Slightly north of Kuala Lumpur, the Batu Caves house an almost hidden complex of Hindu temples, mostly set inside a large limestone cave system. The large, cool caves are a world away from the bustle of Malaysia’s capital city, and a must-see if you're in the area.
While several tours are available, it is so easy and inexpensive to get to the Batu Caves on public transport that it is hardly worth taking a tour. The city train departs Kuala Lumpur’s Sentral Station, takes around half an hour and costs about US $3 per person. There is even a ‘women’s coach’ for women who want to ensure they travel undisturbed by men! From the Batu Caves station it is a short walk to the entrance to the temples, about 200m.
|Women's coach on the train, Kuala Lumpur, Malaysia|
Walking from the train you pass several vendors selling souvenirs, food, drinks and temple offerings. There are also various temples along the base of the hill.
|Monkey God Hanuman greets visitors off the train at Batu Caves, Kuala Lumpur, Malaysia|
The steps and the caves
Guarded by an enormous statue of Lord Murugan, a tall and extremely steep staircase leads up to the caves. The 272 steps are broken up by a few platforms where visitors can catch their breath while dodging the local population of macaque monkeys that patrol the staircase, looking for food to steal.
|Near vertical steps up to Batu Caves, Kuala Lumpur, Malaysia|
Once you’ve dodged the monkeys and made it up the staircase, in the exhausting humidity, sidestep the sprawling souvenir stall and the largest cave of the complex Cathedral Cave (also called Temple Cave), opens up before you.
|Inside Cathedral Cave, Batu Caves, Kuala Lumpur, Malaysia|
The Cathedral cave is huge and has an incredibly high ceiling. Ornate Hindu shrines line the cave walls and at the far end is (yet) another staircase.
At the top of the innermost staircase is the highest cave containing the main temple dedicated to Murugan. It is a modest temple structure in the middle of a smaller, but open-aired, temple. Again, watch out for monkeys.
|Murugan Temple, Batu Caves, Kuala Lumpur, Malaysia|
There are other caves to explore including the Dark Cave that makes an unusual move in promoting itself by boasting it is ‘home to the world’s rarest spider’, should that entice you. Personally, I can’t think of anything worse than a cave full of spiders. Actually, I can, it’s a dark cave of spiders – eurrgh!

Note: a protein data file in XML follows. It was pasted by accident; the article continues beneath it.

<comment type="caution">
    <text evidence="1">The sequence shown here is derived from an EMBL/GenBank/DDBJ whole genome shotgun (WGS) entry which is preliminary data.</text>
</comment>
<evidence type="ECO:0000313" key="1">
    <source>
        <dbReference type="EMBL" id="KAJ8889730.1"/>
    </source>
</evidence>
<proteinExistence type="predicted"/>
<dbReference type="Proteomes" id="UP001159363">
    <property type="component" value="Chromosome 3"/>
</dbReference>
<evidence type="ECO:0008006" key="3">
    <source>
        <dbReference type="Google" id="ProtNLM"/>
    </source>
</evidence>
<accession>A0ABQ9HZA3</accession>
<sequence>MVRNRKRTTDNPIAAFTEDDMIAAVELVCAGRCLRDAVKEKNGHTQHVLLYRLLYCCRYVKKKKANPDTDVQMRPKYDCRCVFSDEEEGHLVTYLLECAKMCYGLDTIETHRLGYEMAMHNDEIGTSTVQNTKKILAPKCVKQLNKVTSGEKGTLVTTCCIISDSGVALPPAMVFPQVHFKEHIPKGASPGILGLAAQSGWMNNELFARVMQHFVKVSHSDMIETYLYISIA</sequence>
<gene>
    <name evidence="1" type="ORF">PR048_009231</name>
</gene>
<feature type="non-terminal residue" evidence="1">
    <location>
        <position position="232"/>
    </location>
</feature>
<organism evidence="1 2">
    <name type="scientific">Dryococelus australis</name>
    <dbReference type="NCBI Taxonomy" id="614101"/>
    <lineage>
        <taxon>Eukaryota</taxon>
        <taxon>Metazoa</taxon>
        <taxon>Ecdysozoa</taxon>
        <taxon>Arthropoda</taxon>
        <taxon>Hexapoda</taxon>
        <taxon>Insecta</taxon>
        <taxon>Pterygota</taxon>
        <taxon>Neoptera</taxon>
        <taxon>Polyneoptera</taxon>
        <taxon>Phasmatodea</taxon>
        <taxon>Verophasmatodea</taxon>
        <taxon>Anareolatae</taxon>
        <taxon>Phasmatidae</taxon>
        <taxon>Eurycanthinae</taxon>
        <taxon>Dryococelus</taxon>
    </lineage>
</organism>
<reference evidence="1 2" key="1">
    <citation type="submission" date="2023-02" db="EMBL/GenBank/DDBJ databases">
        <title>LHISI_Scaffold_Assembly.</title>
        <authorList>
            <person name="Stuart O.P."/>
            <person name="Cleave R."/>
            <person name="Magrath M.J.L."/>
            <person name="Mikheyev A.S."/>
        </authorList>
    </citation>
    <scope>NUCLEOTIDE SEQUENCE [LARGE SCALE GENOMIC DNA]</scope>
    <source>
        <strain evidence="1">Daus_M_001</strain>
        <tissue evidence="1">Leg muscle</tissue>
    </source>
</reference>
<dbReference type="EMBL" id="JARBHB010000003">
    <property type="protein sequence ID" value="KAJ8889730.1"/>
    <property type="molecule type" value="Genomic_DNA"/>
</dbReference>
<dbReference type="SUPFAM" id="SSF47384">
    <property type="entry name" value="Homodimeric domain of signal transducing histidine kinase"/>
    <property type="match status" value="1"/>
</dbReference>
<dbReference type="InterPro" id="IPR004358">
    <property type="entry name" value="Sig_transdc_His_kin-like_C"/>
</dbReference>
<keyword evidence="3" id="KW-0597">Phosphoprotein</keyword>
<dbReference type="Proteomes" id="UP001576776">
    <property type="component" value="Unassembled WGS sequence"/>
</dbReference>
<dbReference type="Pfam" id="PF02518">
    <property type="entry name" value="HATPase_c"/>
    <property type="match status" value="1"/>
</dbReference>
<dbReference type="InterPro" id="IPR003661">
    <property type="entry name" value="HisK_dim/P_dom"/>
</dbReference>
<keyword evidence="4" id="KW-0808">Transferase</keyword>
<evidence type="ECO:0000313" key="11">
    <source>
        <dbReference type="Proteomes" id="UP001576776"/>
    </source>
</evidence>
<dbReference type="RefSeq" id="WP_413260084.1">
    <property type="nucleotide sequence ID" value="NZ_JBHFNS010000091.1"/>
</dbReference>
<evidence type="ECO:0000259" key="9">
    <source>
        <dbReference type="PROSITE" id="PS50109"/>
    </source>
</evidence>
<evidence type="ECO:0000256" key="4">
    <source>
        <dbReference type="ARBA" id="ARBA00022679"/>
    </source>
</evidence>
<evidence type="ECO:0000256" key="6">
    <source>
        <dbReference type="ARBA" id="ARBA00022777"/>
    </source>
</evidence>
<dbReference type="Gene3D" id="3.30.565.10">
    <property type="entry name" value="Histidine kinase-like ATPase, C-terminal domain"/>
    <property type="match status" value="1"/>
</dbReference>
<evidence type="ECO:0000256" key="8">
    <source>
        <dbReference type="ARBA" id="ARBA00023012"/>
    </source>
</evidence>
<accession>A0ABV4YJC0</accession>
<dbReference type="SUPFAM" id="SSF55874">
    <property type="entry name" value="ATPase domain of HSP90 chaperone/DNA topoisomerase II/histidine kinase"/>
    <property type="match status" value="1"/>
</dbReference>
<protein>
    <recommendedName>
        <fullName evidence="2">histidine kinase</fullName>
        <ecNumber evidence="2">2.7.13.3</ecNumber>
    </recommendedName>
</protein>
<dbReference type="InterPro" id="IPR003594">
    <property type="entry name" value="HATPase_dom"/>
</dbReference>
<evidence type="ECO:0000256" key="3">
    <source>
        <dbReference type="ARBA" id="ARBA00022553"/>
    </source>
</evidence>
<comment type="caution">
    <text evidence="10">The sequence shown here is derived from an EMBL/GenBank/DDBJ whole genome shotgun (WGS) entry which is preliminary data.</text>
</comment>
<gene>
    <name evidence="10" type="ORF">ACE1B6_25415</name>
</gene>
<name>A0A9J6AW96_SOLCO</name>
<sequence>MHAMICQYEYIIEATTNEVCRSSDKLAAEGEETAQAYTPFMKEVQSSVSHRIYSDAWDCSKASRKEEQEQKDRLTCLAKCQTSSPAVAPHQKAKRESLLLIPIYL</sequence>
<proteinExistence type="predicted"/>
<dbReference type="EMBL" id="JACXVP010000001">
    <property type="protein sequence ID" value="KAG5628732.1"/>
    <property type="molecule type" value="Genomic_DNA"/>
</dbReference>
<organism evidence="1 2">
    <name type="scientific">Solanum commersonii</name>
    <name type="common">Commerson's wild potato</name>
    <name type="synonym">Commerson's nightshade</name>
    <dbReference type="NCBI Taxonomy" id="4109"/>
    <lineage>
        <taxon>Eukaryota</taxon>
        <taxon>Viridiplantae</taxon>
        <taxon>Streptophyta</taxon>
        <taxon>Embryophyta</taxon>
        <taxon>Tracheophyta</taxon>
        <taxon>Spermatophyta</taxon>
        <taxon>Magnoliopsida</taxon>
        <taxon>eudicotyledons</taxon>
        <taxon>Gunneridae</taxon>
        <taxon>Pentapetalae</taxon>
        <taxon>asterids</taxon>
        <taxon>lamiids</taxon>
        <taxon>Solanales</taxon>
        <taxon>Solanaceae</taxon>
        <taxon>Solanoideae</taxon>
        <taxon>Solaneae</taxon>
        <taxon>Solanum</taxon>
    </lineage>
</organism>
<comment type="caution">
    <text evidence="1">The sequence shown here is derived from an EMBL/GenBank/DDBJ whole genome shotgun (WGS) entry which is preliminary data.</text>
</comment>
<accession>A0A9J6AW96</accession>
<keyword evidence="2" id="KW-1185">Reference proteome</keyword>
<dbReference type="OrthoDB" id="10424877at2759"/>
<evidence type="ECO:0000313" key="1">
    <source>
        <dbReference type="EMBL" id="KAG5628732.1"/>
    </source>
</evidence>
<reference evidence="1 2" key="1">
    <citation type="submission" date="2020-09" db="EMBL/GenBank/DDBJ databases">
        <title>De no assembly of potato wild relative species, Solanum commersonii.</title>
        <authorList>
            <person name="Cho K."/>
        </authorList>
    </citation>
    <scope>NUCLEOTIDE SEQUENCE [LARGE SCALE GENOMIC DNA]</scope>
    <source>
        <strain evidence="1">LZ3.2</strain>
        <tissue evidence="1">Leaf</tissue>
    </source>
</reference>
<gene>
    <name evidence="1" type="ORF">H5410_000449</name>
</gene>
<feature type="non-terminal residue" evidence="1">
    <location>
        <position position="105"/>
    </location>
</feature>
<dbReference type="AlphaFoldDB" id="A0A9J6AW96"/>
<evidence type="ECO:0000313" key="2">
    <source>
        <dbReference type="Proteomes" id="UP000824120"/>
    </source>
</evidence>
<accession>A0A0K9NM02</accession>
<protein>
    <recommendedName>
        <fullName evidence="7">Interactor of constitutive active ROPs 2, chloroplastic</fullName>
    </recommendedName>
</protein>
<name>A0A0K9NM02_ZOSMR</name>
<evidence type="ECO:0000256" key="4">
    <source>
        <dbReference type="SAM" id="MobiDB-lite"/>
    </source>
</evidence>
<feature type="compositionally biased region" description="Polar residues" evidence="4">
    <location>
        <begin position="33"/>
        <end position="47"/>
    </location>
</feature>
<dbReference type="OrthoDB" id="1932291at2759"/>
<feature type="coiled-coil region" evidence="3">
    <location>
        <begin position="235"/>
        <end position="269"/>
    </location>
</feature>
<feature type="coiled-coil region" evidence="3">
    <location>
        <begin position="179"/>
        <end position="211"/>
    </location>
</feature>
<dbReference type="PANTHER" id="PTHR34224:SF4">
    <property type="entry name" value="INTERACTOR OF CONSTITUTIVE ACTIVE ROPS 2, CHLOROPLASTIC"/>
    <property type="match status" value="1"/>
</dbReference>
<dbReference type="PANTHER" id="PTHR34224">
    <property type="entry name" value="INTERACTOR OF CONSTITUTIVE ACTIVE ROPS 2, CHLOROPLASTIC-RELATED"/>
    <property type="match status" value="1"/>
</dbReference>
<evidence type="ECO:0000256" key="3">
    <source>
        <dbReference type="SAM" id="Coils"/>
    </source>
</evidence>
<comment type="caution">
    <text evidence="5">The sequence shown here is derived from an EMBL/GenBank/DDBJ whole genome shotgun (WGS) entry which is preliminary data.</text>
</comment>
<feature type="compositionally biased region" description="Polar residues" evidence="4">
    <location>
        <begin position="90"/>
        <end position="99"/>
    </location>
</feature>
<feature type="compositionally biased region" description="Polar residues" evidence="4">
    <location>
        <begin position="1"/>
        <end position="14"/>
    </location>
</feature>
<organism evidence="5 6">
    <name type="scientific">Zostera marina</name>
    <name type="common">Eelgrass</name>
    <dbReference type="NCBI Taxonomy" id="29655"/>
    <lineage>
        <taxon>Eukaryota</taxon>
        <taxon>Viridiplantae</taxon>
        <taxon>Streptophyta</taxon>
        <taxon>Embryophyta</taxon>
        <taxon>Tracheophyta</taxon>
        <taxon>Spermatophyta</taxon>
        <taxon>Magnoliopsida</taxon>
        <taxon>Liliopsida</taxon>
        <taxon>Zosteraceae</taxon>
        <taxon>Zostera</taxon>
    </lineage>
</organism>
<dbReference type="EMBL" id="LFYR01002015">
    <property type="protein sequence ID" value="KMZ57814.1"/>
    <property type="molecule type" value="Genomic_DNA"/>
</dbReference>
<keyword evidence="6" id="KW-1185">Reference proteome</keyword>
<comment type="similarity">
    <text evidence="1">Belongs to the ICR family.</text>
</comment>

|Butter wouldn't melt! Macaque monkey, Batu Caves, Malaysia|
Lord Murugan statue
Murugan is the Hindu God of War and is the favoured deity of Tamil Hindus in Malaysia, Singapore and Indonesia. He is believed to reliably assist devotees when called upon. The large statue of Murugan outside the Batu Caves is almost 43m tall, making it the tallest in Malaysia, and the second tallest in the world. It is a relatively new addition to the religious site, having only been completed in 2006. The statue is made of concrete and covered in gold paint.
A Religious site
While Hindus seem very tolerant of tourists visiting the caves, it is important to remember that the site contains religious temples, so visitors should behave respectfully. The religious site does not charge an entry fee, and access to some areas may be restricted at certain times. One of my favourite memories of my visit was a friendly conversation I had with a young boy who seemed curious about me. I was equally interested in him. He wore a yellow sarong, his head and hair had been painted white and he laughed as tourists dodged the unwanted attention of the monkeys. He explained to me that one of the three channels of steps had been closed for a Hindu festival to take place.
Cover-up sarongs are offered to visiting females wearing revealing clothing, before they enter the complex, at the bottom of the main staircase. While shoes are worn on the staircase and in the caves, they should be removed if you enter a temple.
The Batu Caves are a must-see if you visit Kuala Lumpur. The majestic caves (preferably without the spiders) are incredible structures that provide welcome cool from the heat of the day and the Hindu shrines give the caves a spiritual atmosphere. The colours and the artwork that go into Hindu temples never cease to amaze me.